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Bryan Stow case: Alleged getaway driver to testify

June 7, 2012 |  9:29 am

 

The alleged getaway driver in the Bryan Stow beating case is expected to take the stand Thursday during the preliminary hearing for two men charged in the assault.

Dorene Sanchez, who was arrested in connection with the attack but not charged, is the sister of suspect Louie Sanchez and the girlfriend of suspect Marvin Norwood.

Though Dorene Sanchez provided key testimony against the suspects during grand jury proceedings, prosecutors said in their decision not to charge her that they could not prove she knew about the beating when she drove the men home from the Dodgers' opening day game against the San Francisco Giants on March 31, 2011.

During court proceedings Wednesday, a witness testified that Stow was attacked after he used medical slang to express disgust with local fans taunting his group of San Francisco Giants supporters.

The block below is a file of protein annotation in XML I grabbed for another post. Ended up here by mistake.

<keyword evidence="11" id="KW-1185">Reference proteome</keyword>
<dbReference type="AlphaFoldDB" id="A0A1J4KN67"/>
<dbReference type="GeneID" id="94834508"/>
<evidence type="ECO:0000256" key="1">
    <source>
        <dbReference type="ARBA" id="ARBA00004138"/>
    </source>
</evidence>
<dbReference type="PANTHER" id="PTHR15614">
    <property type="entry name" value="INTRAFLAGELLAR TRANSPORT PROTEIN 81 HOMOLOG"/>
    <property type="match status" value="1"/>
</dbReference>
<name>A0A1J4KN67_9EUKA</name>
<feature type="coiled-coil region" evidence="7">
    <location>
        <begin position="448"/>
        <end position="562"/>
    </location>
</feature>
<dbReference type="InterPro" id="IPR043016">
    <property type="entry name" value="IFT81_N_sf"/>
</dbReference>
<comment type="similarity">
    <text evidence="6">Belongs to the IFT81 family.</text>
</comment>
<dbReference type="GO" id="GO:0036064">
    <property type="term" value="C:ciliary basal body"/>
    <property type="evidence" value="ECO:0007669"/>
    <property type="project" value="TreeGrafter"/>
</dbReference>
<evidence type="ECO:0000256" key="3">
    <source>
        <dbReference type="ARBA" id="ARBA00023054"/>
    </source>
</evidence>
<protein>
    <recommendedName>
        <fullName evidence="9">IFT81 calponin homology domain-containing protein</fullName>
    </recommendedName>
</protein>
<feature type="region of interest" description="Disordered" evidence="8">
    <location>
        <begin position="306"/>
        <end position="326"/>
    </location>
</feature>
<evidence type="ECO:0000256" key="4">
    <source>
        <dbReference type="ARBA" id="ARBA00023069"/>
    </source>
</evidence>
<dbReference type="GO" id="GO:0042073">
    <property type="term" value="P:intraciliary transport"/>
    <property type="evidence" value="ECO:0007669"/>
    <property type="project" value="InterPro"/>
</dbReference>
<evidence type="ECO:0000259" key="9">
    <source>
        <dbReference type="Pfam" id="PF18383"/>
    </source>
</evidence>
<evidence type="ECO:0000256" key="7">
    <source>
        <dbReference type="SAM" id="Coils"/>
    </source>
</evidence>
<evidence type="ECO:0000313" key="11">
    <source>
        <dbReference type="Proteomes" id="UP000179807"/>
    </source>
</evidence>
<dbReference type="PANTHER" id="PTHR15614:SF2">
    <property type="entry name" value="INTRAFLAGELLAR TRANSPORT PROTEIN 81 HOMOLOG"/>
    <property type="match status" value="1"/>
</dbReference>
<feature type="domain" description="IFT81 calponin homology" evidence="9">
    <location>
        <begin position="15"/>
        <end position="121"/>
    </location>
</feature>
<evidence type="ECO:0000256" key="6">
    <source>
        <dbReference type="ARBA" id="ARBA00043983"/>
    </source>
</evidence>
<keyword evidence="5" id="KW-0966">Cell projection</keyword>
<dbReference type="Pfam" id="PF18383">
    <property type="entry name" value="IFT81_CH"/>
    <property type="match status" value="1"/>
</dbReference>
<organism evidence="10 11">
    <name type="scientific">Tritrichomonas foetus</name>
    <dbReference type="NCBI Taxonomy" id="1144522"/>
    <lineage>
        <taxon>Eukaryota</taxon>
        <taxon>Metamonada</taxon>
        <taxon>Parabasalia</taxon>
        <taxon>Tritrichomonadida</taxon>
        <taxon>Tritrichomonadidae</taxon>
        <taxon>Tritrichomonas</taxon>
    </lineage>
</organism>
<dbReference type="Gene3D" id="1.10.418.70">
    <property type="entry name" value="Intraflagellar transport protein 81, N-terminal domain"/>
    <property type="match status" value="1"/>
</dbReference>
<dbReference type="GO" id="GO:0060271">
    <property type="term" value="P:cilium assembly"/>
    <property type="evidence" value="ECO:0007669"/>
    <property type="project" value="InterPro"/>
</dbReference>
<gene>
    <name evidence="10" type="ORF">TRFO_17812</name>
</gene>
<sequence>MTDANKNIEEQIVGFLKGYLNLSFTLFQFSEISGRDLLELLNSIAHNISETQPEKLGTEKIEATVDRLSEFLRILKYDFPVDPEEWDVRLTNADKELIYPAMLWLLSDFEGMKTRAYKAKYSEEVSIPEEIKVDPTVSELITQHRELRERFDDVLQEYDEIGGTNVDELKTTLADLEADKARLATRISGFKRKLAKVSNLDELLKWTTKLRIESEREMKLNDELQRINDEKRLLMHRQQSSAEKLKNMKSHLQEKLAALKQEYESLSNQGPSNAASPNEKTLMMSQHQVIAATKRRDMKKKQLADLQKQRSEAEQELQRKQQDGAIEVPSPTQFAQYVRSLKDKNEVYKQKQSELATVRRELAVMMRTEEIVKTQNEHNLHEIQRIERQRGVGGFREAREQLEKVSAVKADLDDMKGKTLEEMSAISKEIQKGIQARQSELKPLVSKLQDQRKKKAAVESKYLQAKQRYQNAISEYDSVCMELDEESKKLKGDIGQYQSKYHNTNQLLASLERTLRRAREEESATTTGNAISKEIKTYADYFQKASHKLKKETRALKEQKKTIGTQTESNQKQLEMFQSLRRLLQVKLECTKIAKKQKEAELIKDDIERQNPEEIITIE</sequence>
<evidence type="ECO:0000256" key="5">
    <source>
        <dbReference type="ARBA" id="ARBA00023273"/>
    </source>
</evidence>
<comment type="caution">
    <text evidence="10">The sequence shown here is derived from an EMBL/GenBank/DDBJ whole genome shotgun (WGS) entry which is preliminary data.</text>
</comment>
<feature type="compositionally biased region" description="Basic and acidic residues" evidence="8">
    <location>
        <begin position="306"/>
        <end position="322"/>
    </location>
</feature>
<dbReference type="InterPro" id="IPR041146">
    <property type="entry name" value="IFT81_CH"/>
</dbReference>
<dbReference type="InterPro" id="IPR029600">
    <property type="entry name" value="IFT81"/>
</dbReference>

A friend and fellow paramedic quoted Stow as saying "I hope they code" — shorthand for suffering cardiac arrest — of Dodger fans profanely jeering him and three friends as they left the game.

"His voice was raised, but he wasn't looking at anyone or directing it at anyone," recalled witness Corey Maciel.

He said Stow made the "code" comment after their group had endured hours of being heckled and having food thrown at them inside the stadium, and that the remark brought a swift reaction from a man in a Dodger jersey.

"What … did you say, homie?" Maciel said the man demanded before shoving Stow. He said his group of friends already had "our tails between our legs" and didn't respond to the man.

"We were just trying to get away," Maciel recalled.

A few minutes later, the same man and a companion accosted them deeper into the parking lot. He said the second men distracted Stow while the first blindsided him with "a long, sweeping haymaker" that sent him to the ground.

"I watched the back of his head bounce off the concrete and I heard the crack as it happened," Maciel said. He said that as he rushed to help, one of the men kicked Stow in the ribs while the other kicked him in the head.

"Not just little kicks. These were whole, wind-up, hard-as-you-can kicks," Maciel said. Stow has not been able to walk or carry on a conversation since the attack.

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-- Harriet Ryan

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